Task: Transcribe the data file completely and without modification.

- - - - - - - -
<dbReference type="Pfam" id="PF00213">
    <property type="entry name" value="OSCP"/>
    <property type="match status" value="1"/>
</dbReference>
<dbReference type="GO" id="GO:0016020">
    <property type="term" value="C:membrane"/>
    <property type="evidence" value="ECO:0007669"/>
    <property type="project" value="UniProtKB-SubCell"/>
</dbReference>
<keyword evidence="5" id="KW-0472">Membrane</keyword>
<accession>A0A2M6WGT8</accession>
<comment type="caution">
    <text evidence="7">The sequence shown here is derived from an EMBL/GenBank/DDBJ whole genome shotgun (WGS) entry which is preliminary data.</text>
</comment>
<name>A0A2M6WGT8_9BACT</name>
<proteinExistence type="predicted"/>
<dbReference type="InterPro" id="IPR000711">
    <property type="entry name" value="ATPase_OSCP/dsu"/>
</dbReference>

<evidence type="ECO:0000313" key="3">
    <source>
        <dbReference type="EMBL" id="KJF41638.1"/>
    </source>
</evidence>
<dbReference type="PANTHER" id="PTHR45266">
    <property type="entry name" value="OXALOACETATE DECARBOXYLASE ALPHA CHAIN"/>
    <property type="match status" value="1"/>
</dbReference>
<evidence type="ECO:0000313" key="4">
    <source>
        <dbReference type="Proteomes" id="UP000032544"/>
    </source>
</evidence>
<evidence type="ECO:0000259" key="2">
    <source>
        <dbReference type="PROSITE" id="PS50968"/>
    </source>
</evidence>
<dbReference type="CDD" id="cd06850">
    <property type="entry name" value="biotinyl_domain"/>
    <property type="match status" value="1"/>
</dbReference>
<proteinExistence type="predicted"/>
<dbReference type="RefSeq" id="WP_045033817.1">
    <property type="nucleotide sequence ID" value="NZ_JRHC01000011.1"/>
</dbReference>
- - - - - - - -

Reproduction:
<dbReference type="Pfam" id="PF00213">
    <property type="entry name" value="OSCP"/>
    <property type="match status" value="1"/>
</dbReference>
<dbReference type="GO" id="GO:0016020">
    <property type="term" value="C:membrane"/>
    <property type="evidence" value="ECO:0007669"/>
    <property type="project" value="UniProtKB-SubCell"/>
</dbReference>
<keyword evidence="5" id="KW-0472">Membrane</keyword>
<accession>A0A2M6WGT8</accession>
<comment type="caution">
    <text evidence="7">The sequence shown here is derived from an EMBL/GenBank/DDBJ whole genome shotgun (WGS) entry which is preliminary data.</text>
</comment>
<name>A0A2M6WGT8_9BACT</name>
<proteinExistence type="predicted"/>
<dbReference type="InterPro" id="IPR000711">
    <property type="entry name" value="ATPase_OSCP/dsu"/>
</dbReference>

<evidence type="ECO:0000313" key="3">
    <source>
        <dbReference type="EMBL" id="KJF41638.1"/>
    </source>
</evidence>
<dbReference type="PANTHER" id="PTHR45266">
    <property type="entry name" value="OXALOACETATE DECARBOXYLASE ALPHA CHAIN"/>
    <property type="match status" value="1"/>
</dbReference>
<evidence type="ECO:0000313" key="4">
    <source>
        <dbReference type="Proteomes" id="UP000032544"/>
    </source>
</evidence>
<evidence type="ECO:0000259" key="2">
    <source>
        <dbReference type="PROSITE" id="PS50968"/>
    </source>
</evidence>
<dbReference type="CDD" id="cd06850">
    <property type="entry name" value="biotinyl_domain"/>
    <property type="match status" value="1"/>
</dbReference>
<proteinExistence type="predicted"/>
<dbReference type="RefSeq" id="WP_045033817.1">
    <property type="nucleotide sequence ID" value="NZ_JRHC01000011.1"/>
</dbReference>